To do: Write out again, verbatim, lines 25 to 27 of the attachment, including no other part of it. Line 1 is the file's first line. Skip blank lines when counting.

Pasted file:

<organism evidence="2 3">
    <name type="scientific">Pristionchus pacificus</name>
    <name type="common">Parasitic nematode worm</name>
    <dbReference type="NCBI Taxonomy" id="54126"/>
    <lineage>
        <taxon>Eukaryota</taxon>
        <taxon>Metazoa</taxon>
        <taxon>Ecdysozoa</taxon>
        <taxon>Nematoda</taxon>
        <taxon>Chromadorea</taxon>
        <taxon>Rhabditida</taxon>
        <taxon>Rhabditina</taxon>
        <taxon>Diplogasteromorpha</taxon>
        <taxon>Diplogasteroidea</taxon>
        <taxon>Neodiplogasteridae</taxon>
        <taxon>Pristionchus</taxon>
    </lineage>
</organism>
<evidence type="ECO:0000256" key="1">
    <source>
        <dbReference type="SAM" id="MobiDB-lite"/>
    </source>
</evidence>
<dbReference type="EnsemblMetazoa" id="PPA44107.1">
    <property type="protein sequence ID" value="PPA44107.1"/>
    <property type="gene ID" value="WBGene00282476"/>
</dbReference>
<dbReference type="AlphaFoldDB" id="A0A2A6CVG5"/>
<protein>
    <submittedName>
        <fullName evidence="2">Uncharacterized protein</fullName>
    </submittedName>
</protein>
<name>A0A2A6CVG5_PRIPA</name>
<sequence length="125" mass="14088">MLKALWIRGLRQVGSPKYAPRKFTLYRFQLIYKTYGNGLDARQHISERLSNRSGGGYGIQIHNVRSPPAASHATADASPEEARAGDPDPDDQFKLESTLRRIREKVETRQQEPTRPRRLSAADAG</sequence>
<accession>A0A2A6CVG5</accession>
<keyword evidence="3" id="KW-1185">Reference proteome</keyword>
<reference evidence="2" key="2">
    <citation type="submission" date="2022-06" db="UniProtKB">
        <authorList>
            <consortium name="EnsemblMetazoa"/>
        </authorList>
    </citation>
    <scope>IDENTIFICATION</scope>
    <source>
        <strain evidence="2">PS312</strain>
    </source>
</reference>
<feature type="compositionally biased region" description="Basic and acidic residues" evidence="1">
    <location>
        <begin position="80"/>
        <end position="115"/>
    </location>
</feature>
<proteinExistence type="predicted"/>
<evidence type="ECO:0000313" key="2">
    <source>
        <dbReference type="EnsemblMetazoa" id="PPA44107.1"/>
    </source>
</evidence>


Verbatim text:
    <property type="protein sequence ID" value="PPA44107.1"/>
    <property type="gene ID" value="WBGene00282476"/>
</dbReference>